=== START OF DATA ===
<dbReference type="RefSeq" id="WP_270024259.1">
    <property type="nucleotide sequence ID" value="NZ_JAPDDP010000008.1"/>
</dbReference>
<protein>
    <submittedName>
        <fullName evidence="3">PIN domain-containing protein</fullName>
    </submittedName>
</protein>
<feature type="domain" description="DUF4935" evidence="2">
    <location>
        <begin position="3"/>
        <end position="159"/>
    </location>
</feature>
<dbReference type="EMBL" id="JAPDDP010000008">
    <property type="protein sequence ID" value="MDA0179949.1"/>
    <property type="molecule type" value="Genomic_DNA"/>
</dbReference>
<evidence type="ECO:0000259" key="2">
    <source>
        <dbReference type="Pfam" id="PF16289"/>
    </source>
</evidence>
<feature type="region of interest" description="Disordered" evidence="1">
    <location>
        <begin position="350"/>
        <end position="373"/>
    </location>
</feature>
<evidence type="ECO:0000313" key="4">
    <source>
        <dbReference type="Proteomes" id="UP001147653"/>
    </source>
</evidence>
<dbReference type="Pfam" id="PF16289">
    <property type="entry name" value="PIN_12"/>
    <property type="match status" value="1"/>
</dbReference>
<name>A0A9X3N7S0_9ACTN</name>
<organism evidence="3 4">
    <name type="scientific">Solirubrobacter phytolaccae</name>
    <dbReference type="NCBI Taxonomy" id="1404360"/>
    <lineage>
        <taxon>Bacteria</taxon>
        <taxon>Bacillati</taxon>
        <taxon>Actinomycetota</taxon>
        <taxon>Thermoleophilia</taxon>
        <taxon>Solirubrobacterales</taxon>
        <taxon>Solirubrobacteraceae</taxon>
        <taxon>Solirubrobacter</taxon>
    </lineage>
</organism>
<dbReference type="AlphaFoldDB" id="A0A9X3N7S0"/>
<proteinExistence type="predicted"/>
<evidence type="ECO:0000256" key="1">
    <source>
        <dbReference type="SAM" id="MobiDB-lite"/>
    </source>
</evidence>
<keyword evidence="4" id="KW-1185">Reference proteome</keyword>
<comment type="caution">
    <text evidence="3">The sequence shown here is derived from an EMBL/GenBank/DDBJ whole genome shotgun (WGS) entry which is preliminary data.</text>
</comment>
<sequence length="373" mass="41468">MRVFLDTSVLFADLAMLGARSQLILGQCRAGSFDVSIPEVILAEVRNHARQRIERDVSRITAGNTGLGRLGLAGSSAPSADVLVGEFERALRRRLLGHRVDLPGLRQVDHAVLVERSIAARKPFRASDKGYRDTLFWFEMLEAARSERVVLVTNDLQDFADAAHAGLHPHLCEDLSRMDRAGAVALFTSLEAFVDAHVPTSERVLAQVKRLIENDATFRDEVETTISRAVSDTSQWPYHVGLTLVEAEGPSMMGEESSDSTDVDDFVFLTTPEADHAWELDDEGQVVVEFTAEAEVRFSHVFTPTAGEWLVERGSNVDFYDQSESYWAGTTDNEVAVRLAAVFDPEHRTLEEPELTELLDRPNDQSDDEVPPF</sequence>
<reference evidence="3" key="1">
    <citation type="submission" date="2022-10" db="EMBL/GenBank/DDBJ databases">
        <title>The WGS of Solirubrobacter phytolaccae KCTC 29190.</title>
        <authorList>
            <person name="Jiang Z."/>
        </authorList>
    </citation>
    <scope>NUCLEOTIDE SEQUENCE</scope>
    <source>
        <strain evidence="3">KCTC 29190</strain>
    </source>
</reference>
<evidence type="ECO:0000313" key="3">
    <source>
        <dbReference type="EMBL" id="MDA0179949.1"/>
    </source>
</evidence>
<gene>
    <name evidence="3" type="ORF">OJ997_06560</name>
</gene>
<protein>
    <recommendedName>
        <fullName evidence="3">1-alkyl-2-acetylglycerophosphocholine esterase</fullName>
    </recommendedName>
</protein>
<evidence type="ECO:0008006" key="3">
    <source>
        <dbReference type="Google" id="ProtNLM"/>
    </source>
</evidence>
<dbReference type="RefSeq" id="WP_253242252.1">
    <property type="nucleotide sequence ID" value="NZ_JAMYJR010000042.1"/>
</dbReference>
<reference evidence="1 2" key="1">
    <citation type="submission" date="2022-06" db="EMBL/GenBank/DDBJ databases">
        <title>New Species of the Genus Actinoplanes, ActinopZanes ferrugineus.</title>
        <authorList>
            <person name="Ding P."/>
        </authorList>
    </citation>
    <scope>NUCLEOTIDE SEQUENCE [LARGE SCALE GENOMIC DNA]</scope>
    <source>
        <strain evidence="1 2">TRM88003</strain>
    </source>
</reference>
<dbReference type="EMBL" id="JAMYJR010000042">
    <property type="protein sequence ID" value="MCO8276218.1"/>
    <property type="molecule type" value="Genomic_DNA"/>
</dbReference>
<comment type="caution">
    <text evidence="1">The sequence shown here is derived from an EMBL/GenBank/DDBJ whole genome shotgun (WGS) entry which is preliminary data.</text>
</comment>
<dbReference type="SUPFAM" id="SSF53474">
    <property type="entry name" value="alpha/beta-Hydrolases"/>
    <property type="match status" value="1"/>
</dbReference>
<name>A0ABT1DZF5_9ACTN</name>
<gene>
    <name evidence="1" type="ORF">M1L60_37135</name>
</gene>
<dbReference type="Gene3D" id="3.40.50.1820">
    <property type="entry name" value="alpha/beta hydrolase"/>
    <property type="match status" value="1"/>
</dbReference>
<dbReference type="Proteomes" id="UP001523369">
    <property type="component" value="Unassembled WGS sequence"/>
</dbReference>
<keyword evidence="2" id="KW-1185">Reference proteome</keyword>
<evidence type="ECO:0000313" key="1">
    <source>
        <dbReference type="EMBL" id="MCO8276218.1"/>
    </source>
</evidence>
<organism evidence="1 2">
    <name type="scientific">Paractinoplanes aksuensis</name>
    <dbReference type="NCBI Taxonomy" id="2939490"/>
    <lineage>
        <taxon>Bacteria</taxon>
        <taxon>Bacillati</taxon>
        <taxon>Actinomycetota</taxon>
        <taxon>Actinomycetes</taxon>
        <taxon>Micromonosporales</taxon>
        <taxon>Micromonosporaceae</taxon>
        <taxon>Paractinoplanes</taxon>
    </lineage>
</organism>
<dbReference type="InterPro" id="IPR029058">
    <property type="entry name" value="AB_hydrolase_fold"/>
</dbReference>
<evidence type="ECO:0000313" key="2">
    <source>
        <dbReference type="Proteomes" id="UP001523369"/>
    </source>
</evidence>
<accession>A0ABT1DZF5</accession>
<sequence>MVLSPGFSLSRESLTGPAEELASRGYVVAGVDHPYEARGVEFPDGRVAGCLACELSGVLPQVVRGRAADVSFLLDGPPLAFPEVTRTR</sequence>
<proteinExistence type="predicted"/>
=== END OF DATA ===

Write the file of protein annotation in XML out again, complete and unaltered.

<dbReference type="RefSeq" id="WP_270024259.1">
    <property type="nucleotide sequence ID" value="NZ_JAPDDP010000008.1"/>
</dbReference>
<protein>
    <submittedName>
        <fullName evidence="3">PIN domain-containing protein</fullName>
    </submittedName>
</protein>
<feature type="domain" description="DUF4935" evidence="2">
    <location>
        <begin position="3"/>
        <end position="159"/>
    </location>
</feature>
<dbReference type="EMBL" id="JAPDDP010000008">
    <property type="protein sequence ID" value="MDA0179949.1"/>
    <property type="molecule type" value="Genomic_DNA"/>
</dbReference>
<evidence type="ECO:0000259" key="2">
    <source>
        <dbReference type="Pfam" id="PF16289"/>
    </source>
</evidence>
<feature type="region of interest" description="Disordered" evidence="1">
    <location>
        <begin position="350"/>
        <end position="373"/>
    </location>
</feature>
<evidence type="ECO:0000313" key="4">
    <source>
        <dbReference type="Proteomes" id="UP001147653"/>
    </source>
</evidence>
<dbReference type="Pfam" id="PF16289">
    <property type="entry name" value="PIN_12"/>
    <property type="match status" value="1"/>
</dbReference>
<name>A0A9X3N7S0_9ACTN</name>
<organism evidence="3 4">
    <name type="scientific">Solirubrobacter phytolaccae</name>
    <dbReference type="NCBI Taxonomy" id="1404360"/>
    <lineage>
        <taxon>Bacteria</taxon>
        <taxon>Bacillati</taxon>
        <taxon>Actinomycetota</taxon>
        <taxon>Thermoleophilia</taxon>
        <taxon>Solirubrobacterales</taxon>
        <taxon>Solirubrobacteraceae</taxon>
        <taxon>Solirubrobacter</taxon>
    </lineage>
</organism>
<dbReference type="AlphaFoldDB" id="A0A9X3N7S0"/>
<proteinExistence type="predicted"/>
<evidence type="ECO:0000256" key="1">
    <source>
        <dbReference type="SAM" id="MobiDB-lite"/>
    </source>
</evidence>
<keyword evidence="4" id="KW-1185">Reference proteome</keyword>
<comment type="caution">
    <text evidence="3">The sequence shown here is derived from an EMBL/GenBank/DDBJ whole genome shotgun (WGS) entry which is preliminary data.</text>
</comment>
<sequence length="373" mass="41468">MRVFLDTSVLFADLAMLGARSQLILGQCRAGSFDVSIPEVILAEVRNHARQRIERDVSRITAGNTGLGRLGLAGSSAPSADVLVGEFERALRRRLLGHRVDLPGLRQVDHAVLVERSIAARKPFRASDKGYRDTLFWFEMLEAARSERVVLVTNDLQDFADAAHAGLHPHLCEDLSRMDRAGAVALFTSLEAFVDAHVPTSERVLAQVKRLIENDATFRDEVETTISRAVSDTSQWPYHVGLTLVEAEGPSMMGEESSDSTDVDDFVFLTTPEADHAWELDDEGQVVVEFTAEAEVRFSHVFTPTAGEWLVERGSNVDFYDQSESYWAGTTDNEVAVRLAAVFDPEHRTLEEPELTELLDRPNDQSDDEVPPF</sequence>
<reference evidence="3" key="1">
    <citation type="submission" date="2022-10" db="EMBL/GenBank/DDBJ databases">
        <title>The WGS of Solirubrobacter phytolaccae KCTC 29190.</title>
        <authorList>
            <person name="Jiang Z."/>
        </authorList>
    </citation>
    <scope>NUCLEOTIDE SEQUENCE</scope>
    <source>
        <strain evidence="3">KCTC 29190</strain>
    </source>
</reference>
<evidence type="ECO:0000313" key="3">
    <source>
        <dbReference type="EMBL" id="MDA0179949.1"/>
    </source>
</evidence>
<gene>
    <name evidence="3" type="ORF">OJ997_06560</name>
</gene>
<protein>
    <recommendedName>
        <fullName evidence="3">1-alkyl-2-acetylglycerophosphocholine esterase</fullName>
    </recommendedName>
</protein>
<evidence type="ECO:0008006" key="3">
    <source>
        <dbReference type="Google" id="ProtNLM"/>
    </source>
</evidence>
<dbReference type="RefSeq" id="WP_253242252.1">
    <property type="nucleotide sequence ID" value="NZ_JAMYJR010000042.1"/>
</dbReference>
<reference evidence="1 2" key="1">
    <citation type="submission" date="2022-06" db="EMBL/GenBank/DDBJ databases">
        <title>New Species of the Genus Actinoplanes, ActinopZanes ferrugineus.</title>
        <authorList>
            <person name="Ding P."/>
        </authorList>
    </citation>
    <scope>NUCLEOTIDE SEQUENCE [LARGE SCALE GENOMIC DNA]</scope>
    <source>
        <strain evidence="1 2">TRM88003</strain>
    </source>
</reference>
<dbReference type="EMBL" id="JAMYJR010000042">
    <property type="protein sequence ID" value="MCO8276218.1"/>
    <property type="molecule type" value="Genomic_DNA"/>
</dbReference>
<comment type="caution">
    <text evidence="1">The sequence shown here is derived from an EMBL/GenBank/DDBJ whole genome shotgun (WGS) entry which is preliminary data.</text>
</comment>
<dbReference type="SUPFAM" id="SSF53474">
    <property type="entry name" value="alpha/beta-Hydrolases"/>
    <property type="match status" value="1"/>
</dbReference>
<name>A0ABT1DZF5_9ACTN</name>
<gene>
    <name evidence="1" type="ORF">M1L60_37135</name>
</gene>
<dbReference type="Gene3D" id="3.40.50.1820">
    <property type="entry name" value="alpha/beta hydrolase"/>
    <property type="match status" value="1"/>
</dbReference>
<dbReference type="Proteomes" id="UP001523369">
    <property type="component" value="Unassembled WGS sequence"/>
</dbReference>
<keyword evidence="2" id="KW-1185">Reference proteome</keyword>
<evidence type="ECO:0000313" key="1">
    <source>
        <dbReference type="EMBL" id="MCO8276218.1"/>
    </source>
</evidence>
<organism evidence="1 2">
    <name type="scientific">Paractinoplanes aksuensis</name>
    <dbReference type="NCBI Taxonomy" id="2939490"/>
    <lineage>
        <taxon>Bacteria</taxon>
        <taxon>Bacillati</taxon>
        <taxon>Actinomycetota</taxon>
        <taxon>Actinomycetes</taxon>
        <taxon>Micromonosporales</taxon>
        <taxon>Micromonosporaceae</taxon>
        <taxon>Paractinoplanes</taxon>
    </lineage>
</organism>
<dbReference type="InterPro" id="IPR029058">
    <property type="entry name" value="AB_hydrolase_fold"/>
</dbReference>
<evidence type="ECO:0000313" key="2">
    <source>
        <dbReference type="Proteomes" id="UP001523369"/>
    </source>
</evidence>
<accession>A0ABT1DZF5</accession>
<sequence>MVLSPGFSLSRESLTGPAEELASRGYVVAGVDHPYEARGVEFPDGRVAGCLACELSGVLPQVVRGRAADVSFLLDGPPLAFPEVTRTR</sequence>
<proteinExistence type="predicted"/>